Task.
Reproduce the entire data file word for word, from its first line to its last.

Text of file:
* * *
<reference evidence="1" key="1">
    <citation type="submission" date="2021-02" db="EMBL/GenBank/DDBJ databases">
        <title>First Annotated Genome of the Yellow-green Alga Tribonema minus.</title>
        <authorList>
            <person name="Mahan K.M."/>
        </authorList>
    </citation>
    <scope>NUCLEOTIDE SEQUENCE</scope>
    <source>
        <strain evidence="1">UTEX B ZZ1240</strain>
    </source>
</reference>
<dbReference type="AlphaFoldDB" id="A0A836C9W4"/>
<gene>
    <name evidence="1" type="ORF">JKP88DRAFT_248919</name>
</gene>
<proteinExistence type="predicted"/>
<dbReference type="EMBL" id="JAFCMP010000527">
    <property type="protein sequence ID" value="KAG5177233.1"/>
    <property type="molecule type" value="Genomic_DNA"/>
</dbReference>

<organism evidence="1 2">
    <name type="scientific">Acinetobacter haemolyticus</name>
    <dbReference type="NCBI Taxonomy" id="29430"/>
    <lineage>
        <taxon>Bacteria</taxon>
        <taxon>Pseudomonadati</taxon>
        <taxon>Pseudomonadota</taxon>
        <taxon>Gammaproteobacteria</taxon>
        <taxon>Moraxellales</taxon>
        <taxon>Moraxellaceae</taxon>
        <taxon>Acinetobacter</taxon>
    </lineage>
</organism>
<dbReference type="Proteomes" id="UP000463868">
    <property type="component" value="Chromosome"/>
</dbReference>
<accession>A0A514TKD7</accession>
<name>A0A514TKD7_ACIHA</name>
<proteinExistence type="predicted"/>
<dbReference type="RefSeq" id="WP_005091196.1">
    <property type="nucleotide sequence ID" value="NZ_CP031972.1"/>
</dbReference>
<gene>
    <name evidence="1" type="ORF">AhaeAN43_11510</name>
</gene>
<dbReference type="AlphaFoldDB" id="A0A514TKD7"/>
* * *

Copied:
<reference evidence="1" key="1">
    <citation type="submission" date="2021-02" db="EMBL/GenBank/DDBJ databases">
        <title>First Annotated Genome of the Yellow-green Alga Tribonema minus.</title>
        <authorList>
            <person name="Mahan K.M."/>
        </authorList>
    </citation>
    <scope>NUCLEOTIDE SEQUENCE</scope>
    <source>
        <strain evidence="1">UTEX B ZZ1240</strain>
    </source>
</reference>
<dbReference type="AlphaFoldDB" id="A0A836C9W4"/>
<gene>
    <name evidence="1" type="ORF">JKP88DRAFT_248919</name>
</gene>
<proteinExistence type="predicted"/>
<dbReference type="EMBL" id="JAFCMP010000527">
    <property type="protein sequence ID" value="KAG5177233.1"/>
    <property type="molecule type" value="Genomic_DNA"/>
</dbReference>

<organism evidence="1 2">
    <name type="scientific">Acinetobacter haemolyticus</name>
    <dbReference type="NCBI Taxonomy" id="29430"/>
    <lineage>
        <taxon>Bacteria</taxon>
        <taxon>Pseudomonadati</taxon>
        <taxon>Pseudomonadota</taxon>
        <taxon>Gammaproteobacteria</taxon>
        <taxon>Moraxellales</taxon>
        <taxon>Moraxellaceae</taxon>
        <taxon>Acinetobacter</taxon>
    </lineage>
</organism>
<dbReference type="Proteomes" id="UP000463868">
    <property type="component" value="Chromosome"/>
</dbReference>
<accession>A0A514TKD7</accession>
<name>A0A514TKD7_ACIHA</name>
<proteinExistence type="predicted"/>
<dbReference type="RefSeq" id="WP_005091196.1">
    <property type="nucleotide sequence ID" value="NZ_CP031972.1"/>
</dbReference>
<gene>
    <name evidence="1" type="ORF">AhaeAN43_11510</name>
</gene>
<dbReference type="AlphaFoldDB" id="A0A514TKD7"/>